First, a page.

Traffic Management Upgrade to Improve Dallas Signals

Dallas City Council approval set for Wednesday

A major portion of an improved Dallas Traffic Management system, in the works for years, is up for approval by the Dallas City Council Wednesday.

The $9.8 million plan will upgrade old computers at the Dallas City Hall traffic management center, where around 1,500 intersections signals in the city are controlled.

"The system we have is obsolete," said Auro Majumdar, assistant director of assistant mobility and street services. "It's a 1980s system that is not supported by the manufacturer anymore, so if the system breaks down, we will not be able to replace it, and we will lose control of the traffic signals."

Most of the signals around the city also have outdated control box equipment that communicates with the central computers by analog devices at dial-up speed.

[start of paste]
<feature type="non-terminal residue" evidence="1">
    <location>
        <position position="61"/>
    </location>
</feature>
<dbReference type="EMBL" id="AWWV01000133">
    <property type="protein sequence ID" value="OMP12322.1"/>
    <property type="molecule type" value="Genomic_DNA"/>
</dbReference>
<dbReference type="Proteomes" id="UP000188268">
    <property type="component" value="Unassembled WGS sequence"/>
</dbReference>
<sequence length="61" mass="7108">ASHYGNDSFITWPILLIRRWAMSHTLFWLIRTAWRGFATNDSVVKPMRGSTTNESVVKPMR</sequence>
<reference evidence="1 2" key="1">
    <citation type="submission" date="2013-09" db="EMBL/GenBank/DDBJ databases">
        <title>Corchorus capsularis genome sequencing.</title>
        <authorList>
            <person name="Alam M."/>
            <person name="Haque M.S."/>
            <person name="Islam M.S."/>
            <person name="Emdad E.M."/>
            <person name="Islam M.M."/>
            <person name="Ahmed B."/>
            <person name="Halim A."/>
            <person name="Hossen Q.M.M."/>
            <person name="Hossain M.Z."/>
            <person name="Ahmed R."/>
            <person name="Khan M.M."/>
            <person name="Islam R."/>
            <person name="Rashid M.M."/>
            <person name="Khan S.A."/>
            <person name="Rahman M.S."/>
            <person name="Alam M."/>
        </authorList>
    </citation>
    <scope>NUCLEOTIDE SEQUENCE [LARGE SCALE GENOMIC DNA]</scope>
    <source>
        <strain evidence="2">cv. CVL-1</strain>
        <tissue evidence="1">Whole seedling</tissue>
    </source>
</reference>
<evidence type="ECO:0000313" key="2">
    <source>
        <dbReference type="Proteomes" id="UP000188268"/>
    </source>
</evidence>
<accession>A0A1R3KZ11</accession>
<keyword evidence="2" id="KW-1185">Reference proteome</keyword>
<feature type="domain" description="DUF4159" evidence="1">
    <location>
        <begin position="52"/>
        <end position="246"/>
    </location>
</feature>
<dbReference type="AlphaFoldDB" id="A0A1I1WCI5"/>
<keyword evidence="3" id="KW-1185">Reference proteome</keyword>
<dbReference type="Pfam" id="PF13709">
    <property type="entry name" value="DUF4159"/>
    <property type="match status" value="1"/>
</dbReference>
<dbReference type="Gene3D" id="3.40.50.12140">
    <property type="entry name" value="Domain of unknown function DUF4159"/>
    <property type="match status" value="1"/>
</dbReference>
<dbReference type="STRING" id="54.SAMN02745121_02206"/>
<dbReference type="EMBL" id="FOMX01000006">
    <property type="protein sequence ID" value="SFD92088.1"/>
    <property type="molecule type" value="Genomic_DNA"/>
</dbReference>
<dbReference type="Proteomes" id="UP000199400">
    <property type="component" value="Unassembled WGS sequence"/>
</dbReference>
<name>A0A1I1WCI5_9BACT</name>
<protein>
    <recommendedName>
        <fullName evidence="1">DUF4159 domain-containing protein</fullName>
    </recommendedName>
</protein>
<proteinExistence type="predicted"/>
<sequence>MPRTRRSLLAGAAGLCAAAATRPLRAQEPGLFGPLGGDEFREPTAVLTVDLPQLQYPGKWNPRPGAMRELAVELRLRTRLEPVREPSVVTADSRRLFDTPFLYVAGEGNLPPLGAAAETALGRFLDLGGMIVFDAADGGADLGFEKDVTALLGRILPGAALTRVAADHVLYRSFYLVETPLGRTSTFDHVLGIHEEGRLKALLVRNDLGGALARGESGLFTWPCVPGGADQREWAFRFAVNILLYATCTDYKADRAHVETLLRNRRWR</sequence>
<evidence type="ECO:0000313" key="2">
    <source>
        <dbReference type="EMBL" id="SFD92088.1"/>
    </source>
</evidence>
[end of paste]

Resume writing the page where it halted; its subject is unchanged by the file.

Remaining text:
About 600 of the 1,500 intersections have been upgraded to digital equipment that allows far more traffic light program options and faster communication with the central computers. The improved control boxes can provide the control center with better information about any malfunction to speed repairs.

"We can send out technicians with the right equipment in the truck to fix the system," Majumdar said.

Upgraded equipment will help Dallas deal with future autonomous vehicles and car-to-car connections. And surrounding cities are making similar upgrades to create an improved regional transportation management system.

Drivers are anxious for improvements.

"It's frustrating. It's really, really frustrating when you have to start and stop," said driver Sam Nystrom. "The minutes add up really quickly."

Fewer red lights can also reduce gas consumption and improve air quality.

"That's very good, especially if it's going to save time and gas. Time and gas is very important," said driver Patricia Lincoln.

It could be 2020 before all the new equipment is installed in Dallas.

Around half the money for Wednesday's City Council Agenda item comes from state grants, while the rest is city bond money.

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